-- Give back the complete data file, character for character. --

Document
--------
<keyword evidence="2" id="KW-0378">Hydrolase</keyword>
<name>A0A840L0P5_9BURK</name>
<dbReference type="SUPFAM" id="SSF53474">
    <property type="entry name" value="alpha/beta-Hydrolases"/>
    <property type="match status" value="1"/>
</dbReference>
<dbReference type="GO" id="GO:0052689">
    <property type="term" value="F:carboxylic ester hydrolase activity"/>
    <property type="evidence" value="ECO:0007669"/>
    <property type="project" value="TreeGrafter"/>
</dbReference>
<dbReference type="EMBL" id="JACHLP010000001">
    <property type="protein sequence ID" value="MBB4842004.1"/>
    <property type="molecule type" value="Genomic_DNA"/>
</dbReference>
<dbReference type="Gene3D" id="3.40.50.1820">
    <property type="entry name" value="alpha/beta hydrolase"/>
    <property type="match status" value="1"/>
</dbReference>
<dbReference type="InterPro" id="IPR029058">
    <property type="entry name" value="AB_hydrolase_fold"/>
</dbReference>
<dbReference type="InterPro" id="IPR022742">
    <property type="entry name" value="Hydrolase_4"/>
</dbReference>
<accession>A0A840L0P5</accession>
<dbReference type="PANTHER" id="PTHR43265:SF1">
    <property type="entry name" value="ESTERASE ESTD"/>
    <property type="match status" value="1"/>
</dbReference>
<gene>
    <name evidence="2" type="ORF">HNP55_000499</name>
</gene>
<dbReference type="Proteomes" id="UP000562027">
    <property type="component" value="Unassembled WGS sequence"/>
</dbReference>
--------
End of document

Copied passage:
<keyword evidence="2" id="KW-0378">Hydrolase</keyword>
<name>A0A840L0P5_9BURK</name>
<dbReference type="SUPFAM" id="SSF53474">
    <property type="entry name" value="alpha/beta-Hydrolases"/>
    <property type="match status" value="1"/>
</dbReference>
<dbReference type="GO" id="GO:0052689">
    <property type="term" value="F:carboxylic ester hydrolase activity"/>
    <property type="evidence" value="ECO:0007669"/>
    <property type="project" value="TreeGrafter"/>
</dbReference>
<dbReference type="EMBL" id="JACHLP010000001">
    <property type="protein sequence ID" value="MBB4842004.1"/>
    <property type="molecule type" value="Genomic_DNA"/>
</dbReference>
<dbReference type="Gene3D" id="3.40.50.1820">
    <property type="entry name" value="alpha/beta hydrolase"/>
    <property type="match status" value="1"/>
</dbReference>
<dbReference type="InterPro" id="IPR029058">
    <property type="entry name" value="AB_hydrolase_fold"/>
</dbReference>
<dbReference type="InterPro" id="IPR022742">
    <property type="entry name" value="Hydrolase_4"/>
</dbReference>
<accession>A0A840L0P5</accession>
<dbReference type="PANTHER" id="PTHR43265:SF1">
    <property type="entry name" value="ESTERASE ESTD"/>
    <property type="match status" value="1"/>
</dbReference>
<gene>
    <name evidence="2" type="ORF">HNP55_000499</name>
</gene>
<dbReference type="Proteomes" id="UP000562027">
    <property type="component" value="Unassembled WGS sequence"/>
</dbReference>